Three of the four Republicans seeking their party's nomination in the 4th Congressional District touted their credentials as tea party candidates during a campaign forum Thursday.
Republican National Committeeman Mike Pompeo, businessman Wink Hartman and state Sen. Jean Schodorf all pledged some degree of allegiance to the movement that is built around demands for lower taxes and smaller government, along with opposition to national health care and the Obama administration.
All attended the tea party protest outside Wichita City Hall on the evening of April 15.
Schodorf, R-Wichita, brought the most tangible evidence — a $35 parking ticket she got while attending.
Schodorf revealed herself as one of at least 45 attendees ticketed for illegally parking at the Rounds & Porter building next to City Hall.
Schodorf drew a few laughs as she jokingly confessed to the largely law-enforcement-oriented audience at the forum, sponsored by the Wichita Crime Commission.
"In full disclosure, I went to the tea party last week and... well, I was kind of in a hurry and there was this empty parking lot and I thought, 'Ooh, good, that's close by,' " Schodorf said.
"... So anyway, I'm going to pay it."
Later the discussion became more serious over audience questions asking the candidates' views on the tea party and restoring civility in government.
"I thoroughly enjoyed it (the April 15 rally), and I believe in the tea party," Hartman said.
"It is very worthwhile and it is something I greatly appreciate because I think it is a great place for the frustrations and the direction this country needs to go."
On civil discourse, Hartman, who owns an oil company, an arena, the Wichita Wild football team and interests in several restaurants, said he had been in many business negotiations and never succeeded in accomplishing anything by name-calling or looking down on those who disagreed with him.
"Like it or not, I've had to grin a few times and kind of eat the dog, if you will," he said. "But you cannot continue being combative, rude, crude and difficult to get whoever on the other side of the table to agree with you and to follow your vision."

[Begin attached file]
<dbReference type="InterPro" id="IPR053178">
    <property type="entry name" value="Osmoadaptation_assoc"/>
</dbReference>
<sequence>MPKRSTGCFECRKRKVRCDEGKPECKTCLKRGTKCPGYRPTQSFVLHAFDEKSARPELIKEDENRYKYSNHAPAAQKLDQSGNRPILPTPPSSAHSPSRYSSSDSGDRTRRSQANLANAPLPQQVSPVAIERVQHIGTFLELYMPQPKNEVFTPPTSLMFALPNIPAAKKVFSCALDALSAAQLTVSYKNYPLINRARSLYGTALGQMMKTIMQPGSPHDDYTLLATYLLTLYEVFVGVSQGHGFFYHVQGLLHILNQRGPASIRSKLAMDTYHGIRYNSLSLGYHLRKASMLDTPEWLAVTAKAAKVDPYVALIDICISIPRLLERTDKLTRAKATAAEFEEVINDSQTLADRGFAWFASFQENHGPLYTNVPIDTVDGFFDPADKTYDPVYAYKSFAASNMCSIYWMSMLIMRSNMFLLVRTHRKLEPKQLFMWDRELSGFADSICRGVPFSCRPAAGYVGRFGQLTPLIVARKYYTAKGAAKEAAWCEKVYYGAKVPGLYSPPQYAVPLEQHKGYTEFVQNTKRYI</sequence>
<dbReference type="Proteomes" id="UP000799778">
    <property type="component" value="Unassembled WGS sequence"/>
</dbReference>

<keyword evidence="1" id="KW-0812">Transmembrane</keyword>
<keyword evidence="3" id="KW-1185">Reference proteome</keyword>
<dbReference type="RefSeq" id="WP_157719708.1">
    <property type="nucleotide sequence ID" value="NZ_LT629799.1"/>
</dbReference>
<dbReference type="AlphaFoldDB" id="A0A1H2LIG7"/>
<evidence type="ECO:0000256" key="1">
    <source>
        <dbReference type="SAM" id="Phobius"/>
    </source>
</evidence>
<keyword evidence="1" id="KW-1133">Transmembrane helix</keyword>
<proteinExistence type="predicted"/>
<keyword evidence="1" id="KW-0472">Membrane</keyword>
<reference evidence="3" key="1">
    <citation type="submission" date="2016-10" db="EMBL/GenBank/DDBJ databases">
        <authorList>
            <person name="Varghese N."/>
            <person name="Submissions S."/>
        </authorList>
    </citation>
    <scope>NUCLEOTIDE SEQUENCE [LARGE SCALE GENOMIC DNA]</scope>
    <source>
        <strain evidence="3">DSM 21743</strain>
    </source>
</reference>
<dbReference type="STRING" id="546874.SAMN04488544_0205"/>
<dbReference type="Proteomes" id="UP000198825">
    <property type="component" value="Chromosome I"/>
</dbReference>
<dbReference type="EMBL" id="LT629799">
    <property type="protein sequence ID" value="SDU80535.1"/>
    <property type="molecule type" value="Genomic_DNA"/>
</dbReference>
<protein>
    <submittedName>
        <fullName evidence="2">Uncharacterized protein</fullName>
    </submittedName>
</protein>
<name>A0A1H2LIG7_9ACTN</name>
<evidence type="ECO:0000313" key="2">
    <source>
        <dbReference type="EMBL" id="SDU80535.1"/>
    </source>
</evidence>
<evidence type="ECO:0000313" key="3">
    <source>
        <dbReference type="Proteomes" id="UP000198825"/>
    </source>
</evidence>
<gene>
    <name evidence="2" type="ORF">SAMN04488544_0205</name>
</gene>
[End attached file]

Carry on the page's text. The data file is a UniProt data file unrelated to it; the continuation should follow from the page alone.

Pompeo said he thinks the tea party movement "kept health care in check for a good long time."
He said "the sad news is they didn't get it to the finish line and get us all the way to November," when Republicans hope to recapture majority control of the House of Representatives.
He noted that some of the tea party enthusiasts are outliers on the political spectrum, but said that happens with every group.
"At their core they are patriots who care about the same kind of things that I do — small government and freedom and liberty — and so I applaud their activities and am working hard to gain their trust and support," Pompeo said.
"A way toward civil discourse... is to tell the truth all the time," Pompeo added. "You speak your mind; you say it in a principled way and a civil way and respect all those with which you interact."
Schodorf, the only self-described moderate in the race, was slightly more lukewarm on tea parties.
"I think the tea party is refreshing," Schodorf said. "I don't want it to get violent... and there has been some fringe there."
But, she said, by and large, the movement is a continuation of the American tradition of people coming together to address the issues of their times.
"I believe in people working for a cause, working to help a community, working to make a better government, and the tea party is another example of that," she said.
Schodorf broke from tea party — and Republican Party — orthodoxy on health care, saying she is not sure exactly how she would have voted on the issue if she'd been in Washington.
She said she supports the part of the new law allowing young people to stay on their parents' insurance coverage until age 26, and a provision banning health insurance companies from denying people coverage because of pre-existing conditions.
But she said she's worried because "we don't know what the bottom line is going to be" for businesses and the bill that passed doesn't do enough to address rising medical costs.
"What we need to do is see if there are things that we like in this bill and keep it and try to fix that part that needs fixed," she said.
Pompeo and Hartman both vehemently said they would have voted no and would work to repeal the health care law if elected.
Hartman said the bill is "a job killer."
Pompeo called it "2,700 pages of monstrosity."
The fourth candidate in the primary race, Jim Anderson, missed the forum because of a scheduling mix-up.